Protein Synthesis Race

And it’s back to my old favourite, Lego.

My Year 11s meet Lego as a way of understanding the link between DNA and proteins, and how the same amino acids can make different proteins depending on what instructions are being followed. See this Burble from a long time ago.

At A-level, of course, this is all covered in much more detail, but you still need some kind of fun activity to break up the theoretical background and help them visualise/conceptualise the different ideas.

I start by showing them a simple Lego model.


What might this represent?

DNA! announces someone, engaging mouth before brain.

OK, so right idea that it’s some kind of molecule, but why can’t it be DNA?

They see that it has more than 4 types of monomer.

Try again!

This time we arrive at protein. We revise amino acids, peptide bonds and so on.

OK, so it’s a protein, and you’ve just eaten it for lunch. What happens to it?

They rummage through their brains for some Year 9 digestion memories…. oh yes, it gets broken down…by proteases… so it can be absorbed… into the bloodstream…


We add some A-level detail – the peptide bonds are hydrolysed – but then, key question:

Where do they go?

This takes them a little longer. Go? What do you mean? But eventually they work out that the amino acids are being delivered, by the bloodstream, to cells all over the body.

Right! And what do the cells use them for?

Again, they can be pleasingly perplexed by this. It usually needs a prompt or two.

What can cells make out of amino acids?

Once they’ve worked out the answer, there’s a bit more A-level revision on the kind of proteins that might be made – channel proteins, protein pumps, ATP synthase, hair (for those lucky enough to possess hair making cells), ENZYMES!, hormones, mucus, collagen, haemoglobin – hurrah, they’re on a roll!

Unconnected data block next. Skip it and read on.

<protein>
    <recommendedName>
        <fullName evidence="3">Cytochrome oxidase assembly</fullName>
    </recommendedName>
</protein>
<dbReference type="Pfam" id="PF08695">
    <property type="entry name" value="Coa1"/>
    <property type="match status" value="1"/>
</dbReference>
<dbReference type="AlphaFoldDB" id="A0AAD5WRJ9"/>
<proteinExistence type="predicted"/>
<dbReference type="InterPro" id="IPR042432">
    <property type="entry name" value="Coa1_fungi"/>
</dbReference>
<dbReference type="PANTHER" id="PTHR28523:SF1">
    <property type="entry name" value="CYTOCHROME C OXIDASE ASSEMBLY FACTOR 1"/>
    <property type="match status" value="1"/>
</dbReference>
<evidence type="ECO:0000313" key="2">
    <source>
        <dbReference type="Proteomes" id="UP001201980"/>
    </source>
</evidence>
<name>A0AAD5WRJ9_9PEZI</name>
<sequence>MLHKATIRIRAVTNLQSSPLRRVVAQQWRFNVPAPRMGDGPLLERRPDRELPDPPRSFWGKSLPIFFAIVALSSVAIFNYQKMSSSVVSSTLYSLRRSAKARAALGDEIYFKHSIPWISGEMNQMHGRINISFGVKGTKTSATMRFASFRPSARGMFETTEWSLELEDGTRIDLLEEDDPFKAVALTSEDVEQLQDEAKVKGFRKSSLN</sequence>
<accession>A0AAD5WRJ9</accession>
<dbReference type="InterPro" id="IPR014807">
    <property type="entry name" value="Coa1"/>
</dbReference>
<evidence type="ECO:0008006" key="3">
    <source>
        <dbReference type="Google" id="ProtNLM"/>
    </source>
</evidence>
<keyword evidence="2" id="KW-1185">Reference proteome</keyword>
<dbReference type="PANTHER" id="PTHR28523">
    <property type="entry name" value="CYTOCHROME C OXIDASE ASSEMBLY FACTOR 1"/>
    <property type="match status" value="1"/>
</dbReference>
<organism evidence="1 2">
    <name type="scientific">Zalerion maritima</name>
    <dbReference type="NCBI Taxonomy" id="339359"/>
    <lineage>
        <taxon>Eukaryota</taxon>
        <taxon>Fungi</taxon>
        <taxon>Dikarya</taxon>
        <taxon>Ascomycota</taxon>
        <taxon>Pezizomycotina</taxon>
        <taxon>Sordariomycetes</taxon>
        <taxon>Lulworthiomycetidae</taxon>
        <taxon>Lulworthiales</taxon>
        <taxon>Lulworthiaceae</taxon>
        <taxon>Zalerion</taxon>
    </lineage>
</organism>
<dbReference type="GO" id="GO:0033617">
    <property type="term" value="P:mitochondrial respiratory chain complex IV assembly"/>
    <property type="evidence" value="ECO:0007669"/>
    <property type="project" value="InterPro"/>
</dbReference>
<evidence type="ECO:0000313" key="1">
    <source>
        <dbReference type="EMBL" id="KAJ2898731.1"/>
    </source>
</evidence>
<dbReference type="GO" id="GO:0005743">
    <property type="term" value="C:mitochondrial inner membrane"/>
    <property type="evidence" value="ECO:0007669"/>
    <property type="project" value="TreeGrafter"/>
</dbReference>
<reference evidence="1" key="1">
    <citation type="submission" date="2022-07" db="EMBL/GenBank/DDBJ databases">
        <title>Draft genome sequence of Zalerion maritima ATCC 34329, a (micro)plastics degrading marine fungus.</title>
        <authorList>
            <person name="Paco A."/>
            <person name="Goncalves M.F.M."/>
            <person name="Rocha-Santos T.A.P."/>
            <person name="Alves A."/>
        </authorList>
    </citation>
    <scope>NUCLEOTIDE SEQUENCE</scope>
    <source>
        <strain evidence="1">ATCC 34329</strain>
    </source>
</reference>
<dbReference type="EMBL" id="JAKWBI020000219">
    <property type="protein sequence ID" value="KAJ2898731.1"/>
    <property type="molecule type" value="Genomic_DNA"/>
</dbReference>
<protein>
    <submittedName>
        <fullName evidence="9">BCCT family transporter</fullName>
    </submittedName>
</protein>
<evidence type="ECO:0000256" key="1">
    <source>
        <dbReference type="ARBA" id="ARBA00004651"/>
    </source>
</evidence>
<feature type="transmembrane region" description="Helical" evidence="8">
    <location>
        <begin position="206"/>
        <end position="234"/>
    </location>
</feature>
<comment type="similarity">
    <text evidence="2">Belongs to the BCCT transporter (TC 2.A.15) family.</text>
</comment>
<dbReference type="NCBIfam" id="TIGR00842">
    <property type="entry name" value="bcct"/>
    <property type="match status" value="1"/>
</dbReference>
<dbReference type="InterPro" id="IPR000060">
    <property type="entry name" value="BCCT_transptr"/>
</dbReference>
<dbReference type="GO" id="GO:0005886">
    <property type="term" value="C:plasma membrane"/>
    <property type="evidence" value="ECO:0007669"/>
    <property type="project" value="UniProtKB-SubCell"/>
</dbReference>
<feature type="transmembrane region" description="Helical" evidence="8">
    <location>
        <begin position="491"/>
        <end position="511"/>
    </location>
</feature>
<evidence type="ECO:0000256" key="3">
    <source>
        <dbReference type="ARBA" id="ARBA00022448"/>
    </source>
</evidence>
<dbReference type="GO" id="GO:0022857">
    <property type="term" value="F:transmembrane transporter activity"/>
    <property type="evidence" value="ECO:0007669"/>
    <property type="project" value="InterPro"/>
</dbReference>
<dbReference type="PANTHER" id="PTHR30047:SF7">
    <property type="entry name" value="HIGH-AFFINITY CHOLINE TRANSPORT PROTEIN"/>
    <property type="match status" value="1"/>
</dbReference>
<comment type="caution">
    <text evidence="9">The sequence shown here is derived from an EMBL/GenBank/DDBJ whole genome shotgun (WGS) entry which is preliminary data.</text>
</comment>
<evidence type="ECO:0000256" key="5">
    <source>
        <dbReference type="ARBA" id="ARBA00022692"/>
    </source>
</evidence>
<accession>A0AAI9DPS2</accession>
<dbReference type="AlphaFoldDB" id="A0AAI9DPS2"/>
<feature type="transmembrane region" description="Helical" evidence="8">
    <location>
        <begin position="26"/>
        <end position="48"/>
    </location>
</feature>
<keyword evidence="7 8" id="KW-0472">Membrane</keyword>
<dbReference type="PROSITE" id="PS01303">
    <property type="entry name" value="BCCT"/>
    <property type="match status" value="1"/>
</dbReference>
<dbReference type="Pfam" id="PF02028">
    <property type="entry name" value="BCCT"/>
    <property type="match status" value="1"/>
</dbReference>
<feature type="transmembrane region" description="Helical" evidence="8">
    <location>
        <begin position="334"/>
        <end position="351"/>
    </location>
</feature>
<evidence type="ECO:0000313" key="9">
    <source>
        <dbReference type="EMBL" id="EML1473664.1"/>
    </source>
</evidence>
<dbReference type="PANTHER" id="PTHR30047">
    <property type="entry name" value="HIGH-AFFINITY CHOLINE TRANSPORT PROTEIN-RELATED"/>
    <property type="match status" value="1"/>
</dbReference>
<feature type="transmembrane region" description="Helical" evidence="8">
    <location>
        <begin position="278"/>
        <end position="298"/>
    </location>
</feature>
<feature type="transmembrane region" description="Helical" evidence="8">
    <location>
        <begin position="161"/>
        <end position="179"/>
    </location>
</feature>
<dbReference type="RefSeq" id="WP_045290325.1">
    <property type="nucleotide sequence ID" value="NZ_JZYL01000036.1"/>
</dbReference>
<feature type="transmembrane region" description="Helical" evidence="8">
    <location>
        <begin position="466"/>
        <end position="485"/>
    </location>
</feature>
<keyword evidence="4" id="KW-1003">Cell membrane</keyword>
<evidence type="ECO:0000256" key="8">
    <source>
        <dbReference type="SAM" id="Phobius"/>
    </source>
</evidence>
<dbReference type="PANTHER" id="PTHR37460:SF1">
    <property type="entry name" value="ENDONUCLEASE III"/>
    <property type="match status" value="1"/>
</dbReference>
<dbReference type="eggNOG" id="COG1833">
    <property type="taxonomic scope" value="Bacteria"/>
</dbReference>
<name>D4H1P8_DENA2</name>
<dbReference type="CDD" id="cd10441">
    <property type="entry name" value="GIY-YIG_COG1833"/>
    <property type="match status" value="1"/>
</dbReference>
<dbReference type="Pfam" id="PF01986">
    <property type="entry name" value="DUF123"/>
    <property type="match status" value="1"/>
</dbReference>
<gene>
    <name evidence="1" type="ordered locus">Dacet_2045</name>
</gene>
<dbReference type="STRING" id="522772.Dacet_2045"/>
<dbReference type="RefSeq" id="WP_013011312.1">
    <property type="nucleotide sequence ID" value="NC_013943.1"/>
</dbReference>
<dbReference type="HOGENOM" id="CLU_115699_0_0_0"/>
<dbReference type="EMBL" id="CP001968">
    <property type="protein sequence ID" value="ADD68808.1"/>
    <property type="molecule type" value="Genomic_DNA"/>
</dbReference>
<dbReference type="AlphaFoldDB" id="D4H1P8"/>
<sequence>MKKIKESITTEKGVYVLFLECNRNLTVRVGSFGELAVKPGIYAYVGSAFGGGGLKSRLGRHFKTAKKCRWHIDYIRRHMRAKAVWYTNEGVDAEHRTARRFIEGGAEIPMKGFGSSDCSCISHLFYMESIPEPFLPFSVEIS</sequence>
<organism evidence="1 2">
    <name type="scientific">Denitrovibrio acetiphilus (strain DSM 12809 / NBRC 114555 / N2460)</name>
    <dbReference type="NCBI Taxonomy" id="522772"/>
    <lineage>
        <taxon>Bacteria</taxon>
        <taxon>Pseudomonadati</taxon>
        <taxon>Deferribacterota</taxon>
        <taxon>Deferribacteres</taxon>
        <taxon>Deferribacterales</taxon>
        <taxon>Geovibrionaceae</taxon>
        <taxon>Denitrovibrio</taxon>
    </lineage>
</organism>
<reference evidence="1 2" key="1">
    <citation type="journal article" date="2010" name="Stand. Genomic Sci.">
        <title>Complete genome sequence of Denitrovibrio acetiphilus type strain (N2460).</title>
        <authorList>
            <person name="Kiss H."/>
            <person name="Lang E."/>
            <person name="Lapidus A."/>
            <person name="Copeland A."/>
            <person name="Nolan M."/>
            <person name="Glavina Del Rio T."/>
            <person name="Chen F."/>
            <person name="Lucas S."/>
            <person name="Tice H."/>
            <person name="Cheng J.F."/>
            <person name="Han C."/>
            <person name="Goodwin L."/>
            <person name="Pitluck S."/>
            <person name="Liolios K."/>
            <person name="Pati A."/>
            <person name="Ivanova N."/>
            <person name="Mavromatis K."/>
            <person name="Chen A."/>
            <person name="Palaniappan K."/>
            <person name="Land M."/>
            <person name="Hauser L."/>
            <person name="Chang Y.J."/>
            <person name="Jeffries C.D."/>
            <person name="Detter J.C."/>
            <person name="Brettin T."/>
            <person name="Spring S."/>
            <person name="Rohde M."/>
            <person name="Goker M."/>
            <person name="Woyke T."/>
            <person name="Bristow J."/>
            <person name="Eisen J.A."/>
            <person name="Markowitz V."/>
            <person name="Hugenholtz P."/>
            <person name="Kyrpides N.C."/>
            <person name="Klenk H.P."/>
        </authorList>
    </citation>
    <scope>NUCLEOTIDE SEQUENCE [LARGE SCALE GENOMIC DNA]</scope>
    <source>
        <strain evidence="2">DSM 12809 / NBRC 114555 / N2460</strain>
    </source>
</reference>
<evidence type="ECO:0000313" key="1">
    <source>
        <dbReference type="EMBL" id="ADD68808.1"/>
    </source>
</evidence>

Right. And where does this happen? And how will all these proteins be different? So how does the ribosome know which order to put the amino acids in?

By now, they’re happy and confident and make the link to the genetic information in the nucleus. We quickly revise the basic principles of transcription and translation and why they’re necessary…

So! One half of the lab becomes the nucleus, with some chromosomes… (there’s a set for each team).


The other half of the lab becomes the cytoplasm, with some ribosomes… (again, a set for each team).


And a great pile of communal amino acids…


And in teams of two, they become RNA polymerase/mRNA, in a race to find the gene (they look for a Start codon on Chromosome 7), transcribe it (on a rough piece of paper) into mRNA until they hit a Stop codon, and then sprint to the ribosome to translate their copy into a colour-coded polypeptide…

It’s great. They have to think, they have to work together and communicate, they correct each other (if one forgets to turn T into U, for example), they have to apply their understanding, and it’s competitive!

One by one they bring me their completed polypeptides. Can you see which pair were given some mutated DNA….?


Lots of discussion points here. mRNA on a bit of scrap paper? That’s right – it’s short lived and disposable. Trade off for cell? Need to do it quickly, but need to do it accurately. Fast and you out compete other cells. But incorrect, and mutations can be disastrous…

And so on.

Half term tomorrow. Can’t wait. Have a good one!




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